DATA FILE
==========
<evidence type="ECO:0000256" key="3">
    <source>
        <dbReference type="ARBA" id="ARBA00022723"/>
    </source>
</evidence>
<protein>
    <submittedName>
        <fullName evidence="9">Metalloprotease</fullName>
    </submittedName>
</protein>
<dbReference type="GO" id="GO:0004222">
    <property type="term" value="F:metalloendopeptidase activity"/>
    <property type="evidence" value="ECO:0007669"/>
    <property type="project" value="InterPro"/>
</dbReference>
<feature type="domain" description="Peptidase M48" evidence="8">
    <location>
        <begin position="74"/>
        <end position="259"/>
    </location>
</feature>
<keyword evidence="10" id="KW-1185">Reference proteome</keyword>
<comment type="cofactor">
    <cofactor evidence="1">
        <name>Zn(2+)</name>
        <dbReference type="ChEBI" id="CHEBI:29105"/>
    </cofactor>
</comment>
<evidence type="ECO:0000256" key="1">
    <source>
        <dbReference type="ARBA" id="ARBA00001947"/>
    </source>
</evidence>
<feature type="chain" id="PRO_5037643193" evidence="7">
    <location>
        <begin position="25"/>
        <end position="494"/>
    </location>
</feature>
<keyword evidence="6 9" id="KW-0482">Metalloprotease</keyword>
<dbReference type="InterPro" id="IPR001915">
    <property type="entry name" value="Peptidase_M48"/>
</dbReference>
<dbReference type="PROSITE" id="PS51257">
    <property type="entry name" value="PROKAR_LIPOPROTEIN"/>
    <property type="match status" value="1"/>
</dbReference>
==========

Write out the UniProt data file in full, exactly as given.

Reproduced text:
<evidence type="ECO:0000256" key="3">
    <source>
        <dbReference type="ARBA" id="ARBA00022723"/>
    </source>
</evidence>
<protein>
    <submittedName>
        <fullName evidence="9">Metalloprotease</fullName>
    </submittedName>
</protein>
<dbReference type="GO" id="GO:0004222">
    <property type="term" value="F:metalloendopeptidase activity"/>
    <property type="evidence" value="ECO:0007669"/>
    <property type="project" value="InterPro"/>
</dbReference>
<feature type="domain" description="Peptidase M48" evidence="8">
    <location>
        <begin position="74"/>
        <end position="259"/>
    </location>
</feature>
<keyword evidence="10" id="KW-1185">Reference proteome</keyword>
<comment type="cofactor">
    <cofactor evidence="1">
        <name>Zn(2+)</name>
        <dbReference type="ChEBI" id="CHEBI:29105"/>
    </cofactor>
</comment>
<evidence type="ECO:0000256" key="1">
    <source>
        <dbReference type="ARBA" id="ARBA00001947"/>
    </source>
</evidence>
<feature type="chain" id="PRO_5037643193" evidence="7">
    <location>
        <begin position="25"/>
        <end position="494"/>
    </location>
</feature>
<keyword evidence="6 9" id="KW-0482">Metalloprotease</keyword>
<dbReference type="InterPro" id="IPR001915">
    <property type="entry name" value="Peptidase_M48"/>
</dbReference>
<dbReference type="PROSITE" id="PS51257">
    <property type="entry name" value="PROKAR_LIPOPROTEIN"/>
    <property type="match status" value="1"/>
</dbReference>